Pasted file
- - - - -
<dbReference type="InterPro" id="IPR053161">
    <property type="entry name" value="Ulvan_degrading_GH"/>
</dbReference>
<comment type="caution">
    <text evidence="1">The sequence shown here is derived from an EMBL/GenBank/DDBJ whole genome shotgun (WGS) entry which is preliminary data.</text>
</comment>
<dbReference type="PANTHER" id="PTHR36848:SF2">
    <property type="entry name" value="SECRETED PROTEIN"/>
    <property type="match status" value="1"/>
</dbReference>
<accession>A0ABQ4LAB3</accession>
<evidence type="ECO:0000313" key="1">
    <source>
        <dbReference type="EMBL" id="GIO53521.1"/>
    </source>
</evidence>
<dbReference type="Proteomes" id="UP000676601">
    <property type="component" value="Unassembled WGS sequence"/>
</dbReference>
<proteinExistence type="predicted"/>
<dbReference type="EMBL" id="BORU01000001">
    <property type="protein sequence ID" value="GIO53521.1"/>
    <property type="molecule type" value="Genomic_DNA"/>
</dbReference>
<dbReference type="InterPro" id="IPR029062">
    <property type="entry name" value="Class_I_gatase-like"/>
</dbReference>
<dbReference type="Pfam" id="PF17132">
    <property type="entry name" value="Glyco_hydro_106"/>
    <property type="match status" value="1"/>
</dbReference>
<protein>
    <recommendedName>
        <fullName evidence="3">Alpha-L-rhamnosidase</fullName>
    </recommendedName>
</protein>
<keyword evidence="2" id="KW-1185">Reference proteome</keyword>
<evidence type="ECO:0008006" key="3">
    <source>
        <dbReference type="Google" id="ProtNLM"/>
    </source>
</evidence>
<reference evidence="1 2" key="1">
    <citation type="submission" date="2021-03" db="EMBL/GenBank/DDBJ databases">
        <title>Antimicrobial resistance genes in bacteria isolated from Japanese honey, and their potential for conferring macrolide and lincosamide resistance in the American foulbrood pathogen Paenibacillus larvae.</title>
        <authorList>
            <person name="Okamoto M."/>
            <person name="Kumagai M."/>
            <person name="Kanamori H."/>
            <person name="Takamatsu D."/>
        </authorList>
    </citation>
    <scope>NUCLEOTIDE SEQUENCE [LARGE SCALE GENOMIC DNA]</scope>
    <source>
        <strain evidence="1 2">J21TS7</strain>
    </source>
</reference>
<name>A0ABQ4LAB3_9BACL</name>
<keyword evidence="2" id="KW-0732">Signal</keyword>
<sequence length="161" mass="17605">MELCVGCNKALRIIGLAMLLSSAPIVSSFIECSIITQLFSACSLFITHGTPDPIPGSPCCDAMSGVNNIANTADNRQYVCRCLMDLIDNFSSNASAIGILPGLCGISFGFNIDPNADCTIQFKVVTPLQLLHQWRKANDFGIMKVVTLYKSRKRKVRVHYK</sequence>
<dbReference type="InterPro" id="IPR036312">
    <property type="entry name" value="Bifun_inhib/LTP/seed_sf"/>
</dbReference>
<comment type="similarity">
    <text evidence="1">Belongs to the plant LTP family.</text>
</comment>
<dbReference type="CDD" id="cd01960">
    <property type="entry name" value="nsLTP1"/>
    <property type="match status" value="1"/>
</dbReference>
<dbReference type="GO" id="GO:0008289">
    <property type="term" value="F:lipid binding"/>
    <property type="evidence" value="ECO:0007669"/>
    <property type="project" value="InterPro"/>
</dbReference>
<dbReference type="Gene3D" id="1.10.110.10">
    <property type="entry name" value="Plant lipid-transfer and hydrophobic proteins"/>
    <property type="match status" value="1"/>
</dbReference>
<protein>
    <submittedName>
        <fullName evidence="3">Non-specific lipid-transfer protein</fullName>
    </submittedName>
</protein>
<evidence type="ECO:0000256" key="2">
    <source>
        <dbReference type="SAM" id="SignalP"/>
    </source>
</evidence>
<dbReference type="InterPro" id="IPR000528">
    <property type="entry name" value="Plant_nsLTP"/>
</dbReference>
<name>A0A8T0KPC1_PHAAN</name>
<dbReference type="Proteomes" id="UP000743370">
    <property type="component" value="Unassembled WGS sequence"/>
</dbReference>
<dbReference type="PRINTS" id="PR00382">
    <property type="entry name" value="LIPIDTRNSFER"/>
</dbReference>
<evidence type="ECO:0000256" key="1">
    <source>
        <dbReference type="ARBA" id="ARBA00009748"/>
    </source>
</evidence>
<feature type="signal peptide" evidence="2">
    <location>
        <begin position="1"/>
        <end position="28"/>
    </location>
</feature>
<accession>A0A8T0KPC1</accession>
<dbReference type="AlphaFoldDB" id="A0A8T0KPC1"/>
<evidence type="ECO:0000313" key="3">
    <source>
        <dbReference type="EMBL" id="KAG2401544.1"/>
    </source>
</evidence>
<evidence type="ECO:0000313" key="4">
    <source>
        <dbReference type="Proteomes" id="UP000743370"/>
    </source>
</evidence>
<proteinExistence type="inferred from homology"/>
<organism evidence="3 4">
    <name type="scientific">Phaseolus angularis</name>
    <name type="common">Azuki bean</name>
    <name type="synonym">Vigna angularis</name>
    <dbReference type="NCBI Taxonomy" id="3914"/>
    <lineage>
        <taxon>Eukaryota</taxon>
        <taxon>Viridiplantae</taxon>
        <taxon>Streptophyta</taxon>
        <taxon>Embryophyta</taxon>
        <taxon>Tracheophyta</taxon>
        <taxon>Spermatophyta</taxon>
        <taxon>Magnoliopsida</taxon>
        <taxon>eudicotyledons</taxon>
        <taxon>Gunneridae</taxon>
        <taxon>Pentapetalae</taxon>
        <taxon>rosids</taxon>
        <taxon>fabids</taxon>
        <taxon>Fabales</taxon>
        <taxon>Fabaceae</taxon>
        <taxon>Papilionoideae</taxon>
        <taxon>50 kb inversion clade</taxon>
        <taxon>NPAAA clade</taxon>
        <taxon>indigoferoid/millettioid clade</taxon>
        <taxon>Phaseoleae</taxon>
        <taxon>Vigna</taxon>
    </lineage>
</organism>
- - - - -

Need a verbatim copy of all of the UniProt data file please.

<dbReference type="InterPro" id="IPR053161">
    <property type="entry name" value="Ulvan_degrading_GH"/>
</dbReference>
<comment type="caution">
    <text evidence="1">The sequence shown here is derived from an EMBL/GenBank/DDBJ whole genome shotgun (WGS) entry which is preliminary data.</text>
</comment>
<dbReference type="PANTHER" id="PTHR36848:SF2">
    <property type="entry name" value="SECRETED PROTEIN"/>
    <property type="match status" value="1"/>
</dbReference>
<accession>A0ABQ4LAB3</accession>
<evidence type="ECO:0000313" key="1">
    <source>
        <dbReference type="EMBL" id="GIO53521.1"/>
    </source>
</evidence>
<dbReference type="Proteomes" id="UP000676601">
    <property type="component" value="Unassembled WGS sequence"/>
</dbReference>
<proteinExistence type="predicted"/>
<dbReference type="EMBL" id="BORU01000001">
    <property type="protein sequence ID" value="GIO53521.1"/>
    <property type="molecule type" value="Genomic_DNA"/>
</dbReference>
<dbReference type="InterPro" id="IPR029062">
    <property type="entry name" value="Class_I_gatase-like"/>
</dbReference>
<dbReference type="Pfam" id="PF17132">
    <property type="entry name" value="Glyco_hydro_106"/>
    <property type="match status" value="1"/>
</dbReference>
<protein>
    <recommendedName>
        <fullName evidence="3">Alpha-L-rhamnosidase</fullName>
    </recommendedName>
</protein>
<keyword evidence="2" id="KW-1185">Reference proteome</keyword>
<evidence type="ECO:0008006" key="3">
    <source>
        <dbReference type="Google" id="ProtNLM"/>
    </source>
</evidence>
<reference evidence="1 2" key="1">
    <citation type="submission" date="2021-03" db="EMBL/GenBank/DDBJ databases">
        <title>Antimicrobial resistance genes in bacteria isolated from Japanese honey, and their potential for conferring macrolide and lincosamide resistance in the American foulbrood pathogen Paenibacillus larvae.</title>
        <authorList>
            <person name="Okamoto M."/>
            <person name="Kumagai M."/>
            <person name="Kanamori H."/>
            <person name="Takamatsu D."/>
        </authorList>
    </citation>
    <scope>NUCLEOTIDE SEQUENCE [LARGE SCALE GENOMIC DNA]</scope>
    <source>
        <strain evidence="1 2">J21TS7</strain>
    </source>
</reference>
<name>A0ABQ4LAB3_9BACL</name>
<keyword evidence="2" id="KW-0732">Signal</keyword>
<sequence length="161" mass="17605">MELCVGCNKALRIIGLAMLLSSAPIVSSFIECSIITQLFSACSLFITHGTPDPIPGSPCCDAMSGVNNIANTADNRQYVCRCLMDLIDNFSSNASAIGILPGLCGISFGFNIDPNADCTIQFKVVTPLQLLHQWRKANDFGIMKVVTLYKSRKRKVRVHYK</sequence>
<dbReference type="InterPro" id="IPR036312">
    <property type="entry name" value="Bifun_inhib/LTP/seed_sf"/>
</dbReference>
<comment type="similarity">
    <text evidence="1">Belongs to the plant LTP family.</text>
</comment>
<dbReference type="CDD" id="cd01960">
    <property type="entry name" value="nsLTP1"/>
    <property type="match status" value="1"/>
</dbReference>
<dbReference type="GO" id="GO:0008289">
    <property type="term" value="F:lipid binding"/>
    <property type="evidence" value="ECO:0007669"/>
    <property type="project" value="InterPro"/>
</dbReference>
<dbReference type="Gene3D" id="1.10.110.10">
    <property type="entry name" value="Plant lipid-transfer and hydrophobic proteins"/>
    <property type="match status" value="1"/>
</dbReference>
<protein>
    <submittedName>
        <fullName evidence="3">Non-specific lipid-transfer protein</fullName>
    </submittedName>
</protein>
<evidence type="ECO:0000256" key="2">
    <source>
        <dbReference type="SAM" id="SignalP"/>
    </source>
</evidence>
<dbReference type="InterPro" id="IPR000528">
    <property type="entry name" value="Plant_nsLTP"/>
</dbReference>
<name>A0A8T0KPC1_PHAAN</name>
<dbReference type="Proteomes" id="UP000743370">
    <property type="component" value="Unassembled WGS sequence"/>
</dbReference>
<dbReference type="PRINTS" id="PR00382">
    <property type="entry name" value="LIPIDTRNSFER"/>
</dbReference>
<evidence type="ECO:0000256" key="1">
    <source>
        <dbReference type="ARBA" id="ARBA00009748"/>
    </source>
</evidence>
<feature type="signal peptide" evidence="2">
    <location>
        <begin position="1"/>
        <end position="28"/>
    </location>
</feature>
<accession>A0A8T0KPC1</accession>
<dbReference type="AlphaFoldDB" id="A0A8T0KPC1"/>
<evidence type="ECO:0000313" key="3">
    <source>
        <dbReference type="EMBL" id="KAG2401544.1"/>
    </source>
</evidence>
<evidence type="ECO:0000313" key="4">
    <source>
        <dbReference type="Proteomes" id="UP000743370"/>
    </source>
</evidence>
<proteinExistence type="inferred from homology"/>
<organism evidence="3 4">
    <name type="scientific">Phaseolus angularis</name>
    <name type="common">Azuki bean</name>
    <name type="synonym">Vigna angularis</name>
    <dbReference type="NCBI Taxonomy" id="3914"/>
    <lineage>
        <taxon>Eukaryota</taxon>
        <taxon>Viridiplantae</taxon>
        <taxon>Streptophyta</taxon>
        <taxon>Embryophyta</taxon>
        <taxon>Tracheophyta</taxon>
        <taxon>Spermatophyta</taxon>
        <taxon>Magnoliopsida</taxon>
        <taxon>eudicotyledons</taxon>
        <taxon>Gunneridae</taxon>
        <taxon>Pentapetalae</taxon>
        <taxon>rosids</taxon>
        <taxon>fabids</taxon>
        <taxon>Fabales</taxon>
        <taxon>Fabaceae</taxon>
        <taxon>Papilionoideae</taxon>
        <taxon>50 kb inversion clade</taxon>
        <taxon>NPAAA clade</taxon>
        <taxon>indigoferoid/millettioid clade</taxon>
        <taxon>Phaseoleae</taxon>
        <taxon>Vigna</taxon>
    </lineage>
</organism>